Some stories rely heavily on dialogue. Others have very little. Most strike a balance somewhere in between. To determine what's right for your own story, consider the effect so much dialogue has on the reader's experience. What atmosphere does it create? How does it impact the reader's understanding of the characters or the situation?
Ernest Hemingway's short story “The Killers" is predominately dialogue and that's part of what makes it effective. Two men walk into a diner for a meal. They try to order dinner, but are too early. Frustrated with their server, George, they settle on eggs instead:
“Got anything to drink?" Al asked.
“Silver beer, beyo, ginger-ale," George said.
“I mean you got anything to drink?"
“Just those I said."
“This is a hot town," said the other. “What do they call it?"
“Ever hear of it?" Al asked his friend.
“No," said the friend.
“What do you do here nights?" Al asked.
“They eat the dinner," his friend said. “They all come here and eat the big dinner."
“That's right," George said.
“So you think that's right?" Al asked George.
“You're a pretty bright boy, aren't you?"
The tension is palpable. The men aren't familiar with Summit and it's clear they have disdain for it. George's agreement to the sarcastic remark about Summit's nightlife seems to irk the men, and their antagonism toward George escalates. The story gets rather sticky—the men are in town to kill a local boxer—and the emphasis on dialogue adds to the mystery and increasing fear of these men who have such sinister intensions.
Keep in mind the role of dialogue and its limitations. Some dialogue-heavy fictions fail because the dialogue is used carelessly. Make sure you're not cramming information into dialogue when it might be more appropriate in narrative, as in this line where Tom talks to his wife:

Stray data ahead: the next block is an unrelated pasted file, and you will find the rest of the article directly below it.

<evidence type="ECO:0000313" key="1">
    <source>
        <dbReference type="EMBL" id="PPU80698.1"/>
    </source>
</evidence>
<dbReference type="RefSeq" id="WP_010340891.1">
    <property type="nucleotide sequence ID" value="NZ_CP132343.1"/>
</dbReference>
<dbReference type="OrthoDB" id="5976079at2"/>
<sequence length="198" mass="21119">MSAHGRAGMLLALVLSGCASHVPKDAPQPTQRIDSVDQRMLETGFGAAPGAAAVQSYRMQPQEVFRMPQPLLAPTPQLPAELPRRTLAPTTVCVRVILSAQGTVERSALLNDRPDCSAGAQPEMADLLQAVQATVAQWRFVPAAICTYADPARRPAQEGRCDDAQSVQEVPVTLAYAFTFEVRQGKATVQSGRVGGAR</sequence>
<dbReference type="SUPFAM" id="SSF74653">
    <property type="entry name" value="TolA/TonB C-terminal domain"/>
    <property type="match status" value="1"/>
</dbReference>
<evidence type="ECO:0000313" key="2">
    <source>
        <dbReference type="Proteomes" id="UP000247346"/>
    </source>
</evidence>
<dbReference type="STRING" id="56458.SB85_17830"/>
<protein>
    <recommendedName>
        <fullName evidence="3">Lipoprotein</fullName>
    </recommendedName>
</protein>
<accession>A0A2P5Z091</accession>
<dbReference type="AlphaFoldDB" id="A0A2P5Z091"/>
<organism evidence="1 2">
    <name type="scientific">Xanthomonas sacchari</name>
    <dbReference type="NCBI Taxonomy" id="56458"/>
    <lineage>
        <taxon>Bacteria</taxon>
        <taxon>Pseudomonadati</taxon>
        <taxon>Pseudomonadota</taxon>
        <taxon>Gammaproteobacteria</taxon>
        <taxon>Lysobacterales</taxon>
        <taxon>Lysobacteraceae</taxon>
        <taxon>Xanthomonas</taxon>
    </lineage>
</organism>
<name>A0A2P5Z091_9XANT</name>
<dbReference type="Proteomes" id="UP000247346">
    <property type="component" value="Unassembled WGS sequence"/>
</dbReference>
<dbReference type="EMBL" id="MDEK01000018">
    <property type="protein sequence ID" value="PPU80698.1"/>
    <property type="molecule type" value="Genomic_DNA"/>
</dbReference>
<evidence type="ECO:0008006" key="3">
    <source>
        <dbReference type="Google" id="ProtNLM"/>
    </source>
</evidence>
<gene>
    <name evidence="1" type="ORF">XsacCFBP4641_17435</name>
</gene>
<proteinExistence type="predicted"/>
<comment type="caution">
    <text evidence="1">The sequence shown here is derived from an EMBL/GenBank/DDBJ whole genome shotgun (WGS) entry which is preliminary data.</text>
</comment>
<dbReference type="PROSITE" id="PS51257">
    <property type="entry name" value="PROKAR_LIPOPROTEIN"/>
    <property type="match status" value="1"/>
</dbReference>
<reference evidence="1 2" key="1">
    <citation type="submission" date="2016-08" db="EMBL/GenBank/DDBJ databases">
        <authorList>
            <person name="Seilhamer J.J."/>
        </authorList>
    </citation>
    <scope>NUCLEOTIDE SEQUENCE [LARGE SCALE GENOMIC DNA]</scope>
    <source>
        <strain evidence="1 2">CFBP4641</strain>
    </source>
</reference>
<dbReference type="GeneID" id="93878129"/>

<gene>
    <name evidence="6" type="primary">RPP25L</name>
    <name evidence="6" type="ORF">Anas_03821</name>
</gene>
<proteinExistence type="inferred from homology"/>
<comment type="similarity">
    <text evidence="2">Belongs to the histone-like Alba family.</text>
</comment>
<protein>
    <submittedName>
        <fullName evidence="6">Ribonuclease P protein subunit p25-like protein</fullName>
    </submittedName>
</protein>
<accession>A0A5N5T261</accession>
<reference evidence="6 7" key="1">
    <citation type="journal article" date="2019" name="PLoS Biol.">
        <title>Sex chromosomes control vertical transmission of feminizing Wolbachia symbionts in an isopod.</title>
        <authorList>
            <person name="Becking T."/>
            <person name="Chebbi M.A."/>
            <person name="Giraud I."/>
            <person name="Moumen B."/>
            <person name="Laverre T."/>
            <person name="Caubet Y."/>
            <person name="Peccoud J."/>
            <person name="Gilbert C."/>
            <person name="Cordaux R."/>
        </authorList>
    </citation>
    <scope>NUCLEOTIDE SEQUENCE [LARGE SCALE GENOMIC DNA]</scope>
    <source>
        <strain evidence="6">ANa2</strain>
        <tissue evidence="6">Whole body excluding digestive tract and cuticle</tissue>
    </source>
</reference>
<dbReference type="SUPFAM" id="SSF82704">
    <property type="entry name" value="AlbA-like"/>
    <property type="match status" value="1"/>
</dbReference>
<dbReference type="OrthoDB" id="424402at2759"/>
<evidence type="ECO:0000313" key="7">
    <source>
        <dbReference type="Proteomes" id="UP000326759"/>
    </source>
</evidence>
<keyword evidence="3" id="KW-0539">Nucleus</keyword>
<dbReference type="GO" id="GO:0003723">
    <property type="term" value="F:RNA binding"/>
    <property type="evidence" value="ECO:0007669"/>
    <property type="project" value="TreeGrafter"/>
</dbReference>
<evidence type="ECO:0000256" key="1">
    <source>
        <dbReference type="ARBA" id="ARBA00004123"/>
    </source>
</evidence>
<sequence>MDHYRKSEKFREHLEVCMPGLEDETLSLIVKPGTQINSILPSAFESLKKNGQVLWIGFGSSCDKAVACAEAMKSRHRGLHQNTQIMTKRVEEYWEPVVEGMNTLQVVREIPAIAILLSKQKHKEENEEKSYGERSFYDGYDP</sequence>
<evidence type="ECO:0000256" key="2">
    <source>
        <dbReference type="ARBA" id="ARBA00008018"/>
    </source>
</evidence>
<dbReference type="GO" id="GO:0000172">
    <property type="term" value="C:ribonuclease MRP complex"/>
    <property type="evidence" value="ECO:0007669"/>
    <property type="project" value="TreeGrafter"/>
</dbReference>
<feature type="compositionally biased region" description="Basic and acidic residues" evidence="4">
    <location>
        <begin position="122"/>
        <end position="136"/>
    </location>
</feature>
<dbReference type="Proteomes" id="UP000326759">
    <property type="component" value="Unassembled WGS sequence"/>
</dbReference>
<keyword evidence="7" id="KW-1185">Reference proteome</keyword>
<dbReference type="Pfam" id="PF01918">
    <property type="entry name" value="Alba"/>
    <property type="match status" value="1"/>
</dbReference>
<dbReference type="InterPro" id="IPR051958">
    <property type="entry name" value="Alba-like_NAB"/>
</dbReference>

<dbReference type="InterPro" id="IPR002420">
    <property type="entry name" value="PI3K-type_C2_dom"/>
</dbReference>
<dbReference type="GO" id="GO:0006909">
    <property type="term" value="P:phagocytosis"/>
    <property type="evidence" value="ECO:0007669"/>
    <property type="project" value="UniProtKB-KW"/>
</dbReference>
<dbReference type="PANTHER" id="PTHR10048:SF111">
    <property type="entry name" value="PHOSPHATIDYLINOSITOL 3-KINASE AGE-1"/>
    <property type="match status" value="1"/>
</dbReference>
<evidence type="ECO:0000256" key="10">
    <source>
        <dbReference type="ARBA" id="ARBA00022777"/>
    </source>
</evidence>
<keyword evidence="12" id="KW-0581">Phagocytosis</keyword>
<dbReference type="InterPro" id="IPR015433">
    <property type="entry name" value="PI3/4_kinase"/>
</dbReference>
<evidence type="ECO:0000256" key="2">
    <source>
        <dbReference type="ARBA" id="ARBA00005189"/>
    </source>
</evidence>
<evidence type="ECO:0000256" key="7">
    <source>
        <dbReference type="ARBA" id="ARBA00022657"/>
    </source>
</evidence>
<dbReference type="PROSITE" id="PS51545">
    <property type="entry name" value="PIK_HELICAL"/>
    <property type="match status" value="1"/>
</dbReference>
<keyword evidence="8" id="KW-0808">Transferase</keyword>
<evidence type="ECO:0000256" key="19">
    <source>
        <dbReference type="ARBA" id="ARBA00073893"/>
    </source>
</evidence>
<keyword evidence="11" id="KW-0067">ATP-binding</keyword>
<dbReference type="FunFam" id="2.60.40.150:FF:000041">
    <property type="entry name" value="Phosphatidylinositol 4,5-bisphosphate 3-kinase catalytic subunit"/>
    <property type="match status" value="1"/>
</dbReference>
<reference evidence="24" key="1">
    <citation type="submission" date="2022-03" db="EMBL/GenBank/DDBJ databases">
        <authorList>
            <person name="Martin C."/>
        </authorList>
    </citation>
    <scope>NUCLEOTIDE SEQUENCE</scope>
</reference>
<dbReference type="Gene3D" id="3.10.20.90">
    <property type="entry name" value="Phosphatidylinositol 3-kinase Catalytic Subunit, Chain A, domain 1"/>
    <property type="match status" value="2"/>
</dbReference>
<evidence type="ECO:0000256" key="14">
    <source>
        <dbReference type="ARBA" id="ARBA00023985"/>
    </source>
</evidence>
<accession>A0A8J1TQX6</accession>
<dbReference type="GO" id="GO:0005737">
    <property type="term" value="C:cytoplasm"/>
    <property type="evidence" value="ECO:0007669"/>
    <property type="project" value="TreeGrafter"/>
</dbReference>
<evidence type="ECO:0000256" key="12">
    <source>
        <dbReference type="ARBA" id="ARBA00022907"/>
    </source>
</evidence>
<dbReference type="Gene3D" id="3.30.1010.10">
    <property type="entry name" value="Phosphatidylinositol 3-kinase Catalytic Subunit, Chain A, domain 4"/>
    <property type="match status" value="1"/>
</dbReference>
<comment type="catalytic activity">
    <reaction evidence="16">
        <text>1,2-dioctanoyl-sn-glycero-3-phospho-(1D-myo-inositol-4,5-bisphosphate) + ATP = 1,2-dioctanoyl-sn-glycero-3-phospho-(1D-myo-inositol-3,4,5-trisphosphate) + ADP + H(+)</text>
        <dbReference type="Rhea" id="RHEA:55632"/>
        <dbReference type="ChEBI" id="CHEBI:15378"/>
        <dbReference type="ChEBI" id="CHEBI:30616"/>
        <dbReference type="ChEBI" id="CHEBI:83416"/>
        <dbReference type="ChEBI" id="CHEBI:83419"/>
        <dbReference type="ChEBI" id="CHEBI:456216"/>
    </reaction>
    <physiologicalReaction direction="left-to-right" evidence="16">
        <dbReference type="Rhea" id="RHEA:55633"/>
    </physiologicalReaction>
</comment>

“Renee, there's no way I'm driving that way to my mother's. We both know it shaves twenty minutes off the trip, but my sister died on that very same route at the sharp curve just months ago. I can't bear to go by it."
Renee already knows it's a short cut and that his sister died there. Would he really say this? When we speak we take into consideration what the listener already knows—without even thinking about it—and that's not happening here, so it sounds forced.
Also, be thoughtful when considering what to include in an exchange. Crafting a scene is all about selectivity and you should include only what's important. Here, I've added much more than necessary to a scene featuring this same couple on the evening they're to go to Tom's mother's house:
“I'm glad you're home," Renee said from the kitchen. “I told your mom we'd be there by five."
“It was a rough day at work." Tom took a tumbler from the cabinet. “ I never thought I'd get out of there."
“The Schneider case again?"
“Yeah," Tom said, pouring the gin. “And reviews are coming up next week, too."
“You work so hard," Renee said.
“What can I do?" Tom said.
This kind of post-work chitchat might be commonplace in real life, but it's not terribly exciting in fiction. If the heart of the scene is to reveal Tom's insecurities about the drive, we don't need all this fluff taking up space.
Since there's no set formula for how much dialogue you can use, keep an eye out for these common pitfalls and consider the effect of a dialogue-heavy read in the context of your work. This should help you figure out if you've used too much or just the right amount.